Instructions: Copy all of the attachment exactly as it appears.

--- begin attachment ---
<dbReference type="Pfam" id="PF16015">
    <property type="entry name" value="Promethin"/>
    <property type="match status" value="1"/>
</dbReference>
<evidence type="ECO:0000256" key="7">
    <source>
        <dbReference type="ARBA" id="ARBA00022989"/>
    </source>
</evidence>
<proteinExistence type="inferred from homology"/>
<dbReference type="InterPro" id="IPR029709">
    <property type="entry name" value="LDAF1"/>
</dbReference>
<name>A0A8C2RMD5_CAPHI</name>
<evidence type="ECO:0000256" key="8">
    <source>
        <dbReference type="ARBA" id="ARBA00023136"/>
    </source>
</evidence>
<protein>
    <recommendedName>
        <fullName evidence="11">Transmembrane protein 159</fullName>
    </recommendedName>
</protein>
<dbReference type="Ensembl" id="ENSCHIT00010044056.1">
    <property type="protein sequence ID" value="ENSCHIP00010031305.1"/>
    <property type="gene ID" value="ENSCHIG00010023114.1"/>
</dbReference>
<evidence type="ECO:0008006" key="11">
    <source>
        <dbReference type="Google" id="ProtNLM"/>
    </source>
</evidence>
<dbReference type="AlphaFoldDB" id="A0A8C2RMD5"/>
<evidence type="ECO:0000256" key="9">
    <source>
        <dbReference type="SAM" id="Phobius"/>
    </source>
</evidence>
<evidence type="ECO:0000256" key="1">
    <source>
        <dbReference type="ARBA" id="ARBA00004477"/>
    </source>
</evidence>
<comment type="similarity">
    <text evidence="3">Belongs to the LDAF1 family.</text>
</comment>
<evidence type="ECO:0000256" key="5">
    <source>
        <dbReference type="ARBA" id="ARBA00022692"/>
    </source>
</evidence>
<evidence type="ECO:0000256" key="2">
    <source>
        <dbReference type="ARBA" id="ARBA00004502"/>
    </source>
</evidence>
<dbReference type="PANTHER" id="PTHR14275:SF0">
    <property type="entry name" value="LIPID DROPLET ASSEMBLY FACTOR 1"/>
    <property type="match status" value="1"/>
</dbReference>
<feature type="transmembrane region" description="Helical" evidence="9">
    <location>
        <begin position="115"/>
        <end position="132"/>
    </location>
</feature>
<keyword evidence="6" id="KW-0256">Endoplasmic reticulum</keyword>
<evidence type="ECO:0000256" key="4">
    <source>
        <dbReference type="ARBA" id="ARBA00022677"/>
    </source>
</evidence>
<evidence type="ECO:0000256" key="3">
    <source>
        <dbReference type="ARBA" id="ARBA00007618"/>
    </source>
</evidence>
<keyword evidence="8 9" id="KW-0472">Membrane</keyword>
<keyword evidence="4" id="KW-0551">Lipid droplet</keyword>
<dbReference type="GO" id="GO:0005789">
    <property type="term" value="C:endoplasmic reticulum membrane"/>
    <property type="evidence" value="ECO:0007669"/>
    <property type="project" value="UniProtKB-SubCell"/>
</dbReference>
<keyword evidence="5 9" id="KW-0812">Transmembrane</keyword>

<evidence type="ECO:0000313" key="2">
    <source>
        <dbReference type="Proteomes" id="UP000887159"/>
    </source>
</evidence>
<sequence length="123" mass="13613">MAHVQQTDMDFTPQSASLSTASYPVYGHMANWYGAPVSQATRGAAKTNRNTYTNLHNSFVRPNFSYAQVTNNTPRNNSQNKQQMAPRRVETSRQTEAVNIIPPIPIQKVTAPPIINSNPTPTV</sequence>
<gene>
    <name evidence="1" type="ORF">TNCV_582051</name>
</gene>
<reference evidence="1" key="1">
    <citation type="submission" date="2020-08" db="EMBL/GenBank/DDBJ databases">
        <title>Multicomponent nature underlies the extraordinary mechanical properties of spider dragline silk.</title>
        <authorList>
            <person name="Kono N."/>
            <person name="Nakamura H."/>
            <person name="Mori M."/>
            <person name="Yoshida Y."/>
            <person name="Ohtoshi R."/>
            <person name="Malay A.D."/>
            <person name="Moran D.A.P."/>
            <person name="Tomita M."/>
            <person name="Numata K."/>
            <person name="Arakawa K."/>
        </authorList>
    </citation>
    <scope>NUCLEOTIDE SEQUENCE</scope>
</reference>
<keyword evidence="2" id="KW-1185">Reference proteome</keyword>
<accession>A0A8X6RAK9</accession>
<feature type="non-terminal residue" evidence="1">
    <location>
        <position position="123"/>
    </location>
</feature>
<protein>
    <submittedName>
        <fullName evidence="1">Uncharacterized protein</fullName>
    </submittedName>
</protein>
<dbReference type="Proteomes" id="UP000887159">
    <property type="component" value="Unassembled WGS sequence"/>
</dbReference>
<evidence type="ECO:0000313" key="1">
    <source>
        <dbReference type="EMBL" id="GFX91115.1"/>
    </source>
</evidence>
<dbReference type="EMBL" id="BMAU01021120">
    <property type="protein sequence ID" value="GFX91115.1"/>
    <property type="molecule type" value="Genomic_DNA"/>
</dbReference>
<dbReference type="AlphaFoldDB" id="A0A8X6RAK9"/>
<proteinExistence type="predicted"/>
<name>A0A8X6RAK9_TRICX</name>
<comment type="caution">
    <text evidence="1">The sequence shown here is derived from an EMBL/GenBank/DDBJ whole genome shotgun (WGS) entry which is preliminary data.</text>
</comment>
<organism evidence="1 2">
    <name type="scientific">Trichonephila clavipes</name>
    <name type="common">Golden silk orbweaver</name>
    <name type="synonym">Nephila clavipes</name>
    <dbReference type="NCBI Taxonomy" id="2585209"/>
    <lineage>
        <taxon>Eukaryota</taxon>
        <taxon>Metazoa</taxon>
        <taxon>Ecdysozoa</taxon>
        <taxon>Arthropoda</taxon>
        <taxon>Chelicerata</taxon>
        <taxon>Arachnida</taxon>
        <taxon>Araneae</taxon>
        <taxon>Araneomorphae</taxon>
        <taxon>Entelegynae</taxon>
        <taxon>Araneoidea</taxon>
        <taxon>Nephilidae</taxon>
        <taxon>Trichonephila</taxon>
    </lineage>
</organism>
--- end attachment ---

<dbReference type="Pfam" id="PF16015">
    <property type="entry name" value="Promethin"/>
    <property type="match status" value="1"/>
</dbReference>
<evidence type="ECO:0000256" key="7">
    <source>
        <dbReference type="ARBA" id="ARBA00022989"/>
    </source>
</evidence>
<proteinExistence type="inferred from homology"/>
<dbReference type="InterPro" id="IPR029709">
    <property type="entry name" value="LDAF1"/>
</dbReference>
<name>A0A8C2RMD5_CAPHI</name>
<evidence type="ECO:0000256" key="8">
    <source>
        <dbReference type="ARBA" id="ARBA00023136"/>
    </source>
</evidence>
<protein>
    <recommendedName>
        <fullName evidence="11">Transmembrane protein 159</fullName>
    </recommendedName>
</protein>
<dbReference type="Ensembl" id="ENSCHIT00010044056.1">
    <property type="protein sequence ID" value="ENSCHIP00010031305.1"/>
    <property type="gene ID" value="ENSCHIG00010023114.1"/>
</dbReference>
<evidence type="ECO:0008006" key="11">
    <source>
        <dbReference type="Google" id="ProtNLM"/>
    </source>
</evidence>
<dbReference type="AlphaFoldDB" id="A0A8C2RMD5"/>
<evidence type="ECO:0000256" key="9">
    <source>
        <dbReference type="SAM" id="Phobius"/>
    </source>
</evidence>
<evidence type="ECO:0000256" key="1">
    <source>
        <dbReference type="ARBA" id="ARBA00004477"/>
    </source>
</evidence>
<comment type="similarity">
    <text evidence="3">Belongs to the LDAF1 family.</text>
</comment>
<evidence type="ECO:0000256" key="5">
    <source>
        <dbReference type="ARBA" id="ARBA00022692"/>
    </source>
</evidence>
<evidence type="ECO:0000256" key="2">
    <source>
        <dbReference type="ARBA" id="ARBA00004502"/>
    </source>
</evidence>
<dbReference type="PANTHER" id="PTHR14275:SF0">
    <property type="entry name" value="LIPID DROPLET ASSEMBLY FACTOR 1"/>
    <property type="match status" value="1"/>
</dbReference>
<feature type="transmembrane region" description="Helical" evidence="9">
    <location>
        <begin position="115"/>
        <end position="132"/>
    </location>
</feature>
<keyword evidence="6" id="KW-0256">Endoplasmic reticulum</keyword>
<evidence type="ECO:0000256" key="4">
    <source>
        <dbReference type="ARBA" id="ARBA00022677"/>
    </source>
</evidence>
<evidence type="ECO:0000256" key="3">
    <source>
        <dbReference type="ARBA" id="ARBA00007618"/>
    </source>
</evidence>
<keyword evidence="8 9" id="KW-0472">Membrane</keyword>
<keyword evidence="4" id="KW-0551">Lipid droplet</keyword>
<dbReference type="GO" id="GO:0005789">
    <property type="term" value="C:endoplasmic reticulum membrane"/>
    <property type="evidence" value="ECO:0007669"/>
    <property type="project" value="UniProtKB-SubCell"/>
</dbReference>
<keyword evidence="5 9" id="KW-0812">Transmembrane</keyword>

<evidence type="ECO:0000313" key="2">
    <source>
        <dbReference type="Proteomes" id="UP000887159"/>
    </source>
</evidence>
<sequence length="123" mass="13613">MAHVQQTDMDFTPQSASLSTASYPVYGHMANWYGAPVSQATRGAAKTNRNTYTNLHNSFVRPNFSYAQVTNNTPRNNSQNKQQMAPRRVETSRQTEAVNIIPPIPIQKVTAPPIINSNPTPTV</sequence>
<gene>
    <name evidence="1" type="ORF">TNCV_582051</name>
</gene>
<reference evidence="1" key="1">
    <citation type="submission" date="2020-08" db="EMBL/GenBank/DDBJ databases">
        <title>Multicomponent nature underlies the extraordinary mechanical properties of spider dragline silk.</title>
        <authorList>
            <person name="Kono N."/>
            <person name="Nakamura H."/>
            <person name="Mori M."/>
            <person name="Yoshida Y."/>
            <person name="Ohtoshi R."/>
            <person name="Malay A.D."/>
            <person name="Moran D.A.P."/>
            <person name="Tomita M."/>
            <person name="Numata K."/>
            <person name="Arakawa K."/>
        </authorList>
    </citation>
    <scope>NUCLEOTIDE SEQUENCE</scope>
</reference>
<keyword evidence="2" id="KW-1185">Reference proteome</keyword>
<accession>A0A8X6RAK9</accession>
<feature type="non-terminal residue" evidence="1">
    <location>
        <position position="123"/>
    </location>
</feature>
<protein>
    <submittedName>
        <fullName evidence="1">Uncharacterized protein</fullName>
    </submittedName>
</protein>
<dbReference type="Proteomes" id="UP000887159">
    <property type="component" value="Unassembled WGS sequence"/>
</dbReference>
<evidence type="ECO:0000313" key="1">
    <source>
        <dbReference type="EMBL" id="GFX91115.1"/>
    </source>
</evidence>
<dbReference type="EMBL" id="BMAU01021120">
    <property type="protein sequence ID" value="GFX91115.1"/>
    <property type="molecule type" value="Genomic_DNA"/>
</dbReference>
<dbReference type="AlphaFoldDB" id="A0A8X6RAK9"/>
<proteinExistence type="predicted"/>
<name>A0A8X6RAK9_TRICX</name>
<comment type="caution">
    <text evidence="1">The sequence shown here is derived from an EMBL/GenBank/DDBJ whole genome shotgun (WGS) entry which is preliminary data.</text>
</comment>
<organism evidence="1 2">
    <name type="scientific">Trichonephila clavipes</name>
    <name type="common">Golden silk orbweaver</name>
    <name type="synonym">Nephila clavipes</name>
    <dbReference type="NCBI Taxonomy" id="2585209"/>
    <lineage>
        <taxon>Eukaryota</taxon>
        <taxon>Metazoa</taxon>
        <taxon>Ecdysozoa</taxon>
        <taxon>Arthropoda</taxon>
        <taxon>Chelicerata</taxon>
        <taxon>Arachnida</taxon>
        <taxon>Araneae</taxon>
        <taxon>Araneomorphae</taxon>
        <taxon>Entelegynae</taxon>
        <taxon>Araneoidea</taxon>
        <taxon>Nephilidae</taxon>
        <taxon>Trichonephila</taxon>
    </lineage>
</organism>